Child and Spousal Support

by Miod and Company Miod and Company No Comments

Understanding Alimony

Alimony is, in basic terms, payments made from one party of a divorce to the other in order to allow the receiving party to continue to maintain a lifestyle like the one they had as a married person. It is a form of financial support, not to be confused with child support, which is payment intended specifically for the care and keeping of the couple’s children. Alimony is for the ex-spouse.

There are multiple factors involved in the calculations of alimony payments. These include:

  • The financial needs and abilities of the parties
  • The duration of the union
  • The standard of living maintained by the couple during the marriage, and the probability that each party can reasonably maintain such a standard in divorce
  • The earning capacity, education, vocational skills, and employability of both parties
  • The health of each party
  • The possibility of the party seeking alimony payments finding the capacity to maintain their lifestyle on their own wherewithal, which is influenced by:
    • The duration of time necessary to get training or education necessary for the receiving party to find comparable employment and income
    • The availability of said training and employment
    • The financial opportunities available to this party
  • The distribution of property between the parties
  • The possibility of income from investment of assets
  • Any other factor the court determines relevant

So you can see, there’s a lot to work with. Essentially, though, it boils down to what each party already has, plus what they could have in the future. Alimony can also be modified if there is a significant change to one party’s income or earning ability or based on other factors.

There are a few types of alimony, and how many of them are recognized by the court system depends on the state of jurisdiction. In California, for example, there are only two recognized types of alimony. These are:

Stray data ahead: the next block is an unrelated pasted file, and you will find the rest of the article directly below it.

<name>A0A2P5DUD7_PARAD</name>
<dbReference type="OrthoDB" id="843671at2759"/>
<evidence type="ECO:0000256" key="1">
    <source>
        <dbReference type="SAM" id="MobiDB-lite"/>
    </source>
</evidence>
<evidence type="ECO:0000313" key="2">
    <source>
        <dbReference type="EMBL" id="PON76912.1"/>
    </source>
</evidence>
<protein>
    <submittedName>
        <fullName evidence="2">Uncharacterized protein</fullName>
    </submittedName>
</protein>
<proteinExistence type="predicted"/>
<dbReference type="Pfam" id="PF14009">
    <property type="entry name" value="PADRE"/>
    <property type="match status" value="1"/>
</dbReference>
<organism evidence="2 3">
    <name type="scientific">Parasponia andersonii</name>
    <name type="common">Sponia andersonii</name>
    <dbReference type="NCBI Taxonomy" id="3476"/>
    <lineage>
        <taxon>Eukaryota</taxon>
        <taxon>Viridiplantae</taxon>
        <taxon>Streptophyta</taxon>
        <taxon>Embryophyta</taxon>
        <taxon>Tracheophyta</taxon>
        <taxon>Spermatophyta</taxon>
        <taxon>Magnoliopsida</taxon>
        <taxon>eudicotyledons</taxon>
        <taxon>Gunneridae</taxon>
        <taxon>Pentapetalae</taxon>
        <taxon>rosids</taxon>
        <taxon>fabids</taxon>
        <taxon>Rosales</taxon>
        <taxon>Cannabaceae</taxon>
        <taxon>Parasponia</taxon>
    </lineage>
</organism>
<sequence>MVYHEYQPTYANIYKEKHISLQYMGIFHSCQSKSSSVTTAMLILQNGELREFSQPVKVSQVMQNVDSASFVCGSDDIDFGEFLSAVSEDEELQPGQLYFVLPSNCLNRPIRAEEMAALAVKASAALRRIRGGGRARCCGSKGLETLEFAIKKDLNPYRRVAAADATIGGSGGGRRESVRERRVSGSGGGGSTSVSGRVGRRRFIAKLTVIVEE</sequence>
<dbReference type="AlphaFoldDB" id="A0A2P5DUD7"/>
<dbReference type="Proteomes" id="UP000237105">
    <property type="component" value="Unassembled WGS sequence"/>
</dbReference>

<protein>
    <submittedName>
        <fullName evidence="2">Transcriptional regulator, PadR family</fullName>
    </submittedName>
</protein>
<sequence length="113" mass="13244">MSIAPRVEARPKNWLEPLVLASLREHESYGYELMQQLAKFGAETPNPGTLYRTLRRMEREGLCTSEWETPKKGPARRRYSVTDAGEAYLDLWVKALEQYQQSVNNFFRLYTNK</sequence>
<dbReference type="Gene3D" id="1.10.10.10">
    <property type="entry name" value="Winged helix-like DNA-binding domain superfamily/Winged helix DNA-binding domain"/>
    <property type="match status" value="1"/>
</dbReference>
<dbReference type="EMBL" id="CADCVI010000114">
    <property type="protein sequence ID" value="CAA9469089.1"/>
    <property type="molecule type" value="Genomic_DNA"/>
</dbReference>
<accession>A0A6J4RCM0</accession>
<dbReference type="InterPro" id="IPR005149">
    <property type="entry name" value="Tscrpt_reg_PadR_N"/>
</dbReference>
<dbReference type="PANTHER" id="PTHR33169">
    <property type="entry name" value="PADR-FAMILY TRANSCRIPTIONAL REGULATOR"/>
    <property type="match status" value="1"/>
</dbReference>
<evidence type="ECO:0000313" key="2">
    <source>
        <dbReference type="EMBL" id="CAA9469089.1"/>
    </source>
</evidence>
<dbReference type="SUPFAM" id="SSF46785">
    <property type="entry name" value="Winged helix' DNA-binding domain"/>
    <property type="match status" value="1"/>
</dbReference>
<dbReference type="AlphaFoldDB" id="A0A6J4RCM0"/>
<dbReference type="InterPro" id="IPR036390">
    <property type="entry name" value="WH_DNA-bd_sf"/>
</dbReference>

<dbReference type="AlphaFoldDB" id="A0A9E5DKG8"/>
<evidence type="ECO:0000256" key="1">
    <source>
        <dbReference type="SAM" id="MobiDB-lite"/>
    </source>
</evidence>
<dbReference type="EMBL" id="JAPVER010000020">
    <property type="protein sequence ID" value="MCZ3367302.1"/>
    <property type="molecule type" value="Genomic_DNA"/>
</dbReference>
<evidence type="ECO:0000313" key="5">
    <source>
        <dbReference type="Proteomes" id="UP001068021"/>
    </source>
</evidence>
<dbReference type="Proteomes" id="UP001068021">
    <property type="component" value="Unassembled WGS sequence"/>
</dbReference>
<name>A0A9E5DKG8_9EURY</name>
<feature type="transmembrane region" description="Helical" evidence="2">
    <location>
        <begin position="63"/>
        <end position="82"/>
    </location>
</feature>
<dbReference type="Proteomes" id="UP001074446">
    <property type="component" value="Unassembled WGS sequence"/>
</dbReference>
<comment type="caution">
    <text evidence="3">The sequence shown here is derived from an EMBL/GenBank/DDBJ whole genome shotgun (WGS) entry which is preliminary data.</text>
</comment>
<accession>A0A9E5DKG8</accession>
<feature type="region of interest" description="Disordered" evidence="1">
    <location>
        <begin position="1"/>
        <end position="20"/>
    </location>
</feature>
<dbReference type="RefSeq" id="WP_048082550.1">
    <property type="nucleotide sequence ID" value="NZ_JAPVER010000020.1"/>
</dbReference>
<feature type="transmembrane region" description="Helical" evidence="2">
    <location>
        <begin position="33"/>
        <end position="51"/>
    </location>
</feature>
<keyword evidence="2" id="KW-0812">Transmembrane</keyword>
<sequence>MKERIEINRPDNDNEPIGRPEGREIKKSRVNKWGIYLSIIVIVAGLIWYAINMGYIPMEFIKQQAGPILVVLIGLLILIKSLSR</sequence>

1. Pedente Lite Alimony — This type of alimony is temporary (pedente lite, in Latin, means “pending the litigation”). It is intended to help the supported spouse during the course of the divorce.
  2. Permanent Alimony — This type of alimony is typically awarded only for long-term marriages. It is intended to be, well, permanent, ending only upon the death of either spouse.

There are other types of alimony, but these two are the most common.

Alimony is not awarded in all divorce cases, but it’s important to understand it when it comes up. It is more likely in higher-income couples and in marriages that lasted longer, though it can be a factor in almost any divorce case. Consult your local laws for specific understandings of what alimony calculations entail for any case you work on.

by Miod and Company Miod and Company No Comments

An Overview of Child Support

Child support is defined as “a payment made by a noncustodial parent as a contribution to the costs of raising his or her child”. Various factors are taken into consideration when the court calculates what the appropriate payment from the aforementioned noncustodial parent ought to be. These factors vary depending on the court in which the calculations are made; some jurisdictions take into account different factors than others. 

However, there are a few things that are almost universally agreed upon as variables defining child support amounts. One that is of particular importance in all cases is the income and assets of each parent. For obvious reasons, the amount of money to which the noncustodial parent has access, be it in the form of their paycheck or other format such as ownership of real estate, is directly proportional to the amount they are able to provide to the end of supporting their offspring. A parent with higher income will pay a higher amount of child support, and a lower earning parent will do the opposite.